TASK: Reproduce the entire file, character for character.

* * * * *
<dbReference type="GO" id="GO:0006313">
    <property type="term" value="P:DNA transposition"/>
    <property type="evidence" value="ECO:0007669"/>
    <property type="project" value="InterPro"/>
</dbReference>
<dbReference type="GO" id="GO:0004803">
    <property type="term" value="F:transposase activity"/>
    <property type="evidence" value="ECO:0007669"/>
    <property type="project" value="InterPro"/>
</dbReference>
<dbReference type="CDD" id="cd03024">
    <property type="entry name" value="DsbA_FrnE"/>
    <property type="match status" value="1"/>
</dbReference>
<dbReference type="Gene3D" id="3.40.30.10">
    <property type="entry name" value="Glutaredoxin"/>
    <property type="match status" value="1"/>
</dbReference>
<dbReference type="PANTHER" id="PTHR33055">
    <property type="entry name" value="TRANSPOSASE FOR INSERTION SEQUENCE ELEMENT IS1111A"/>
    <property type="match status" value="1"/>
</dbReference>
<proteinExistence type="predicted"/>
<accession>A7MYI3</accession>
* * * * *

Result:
<dbReference type="GO" id="GO:0006313">
    <property type="term" value="P:DNA transposition"/>
    <property type="evidence" value="ECO:0007669"/>
    <property type="project" value="InterPro"/>
</dbReference>
<dbReference type="GO" id="GO:0004803">
    <property type="term" value="F:transposase activity"/>
    <property type="evidence" value="ECO:0007669"/>
    <property type="project" value="InterPro"/>
</dbReference>
<dbReference type="CDD" id="cd03024">
    <property type="entry name" value="DsbA_FrnE"/>
    <property type="match status" value="1"/>
</dbReference>
<dbReference type="Gene3D" id="3.40.30.10">
    <property type="entry name" value="Glutaredoxin"/>
    <property type="match status" value="1"/>
</dbReference>
<dbReference type="PANTHER" id="PTHR33055">
    <property type="entry name" value="TRANSPOSASE FOR INSERTION SEQUENCE ELEMENT IS1111A"/>
    <property type="match status" value="1"/>
</dbReference>
<proteinExistence type="predicted"/>
<accession>A7MYI3</accession>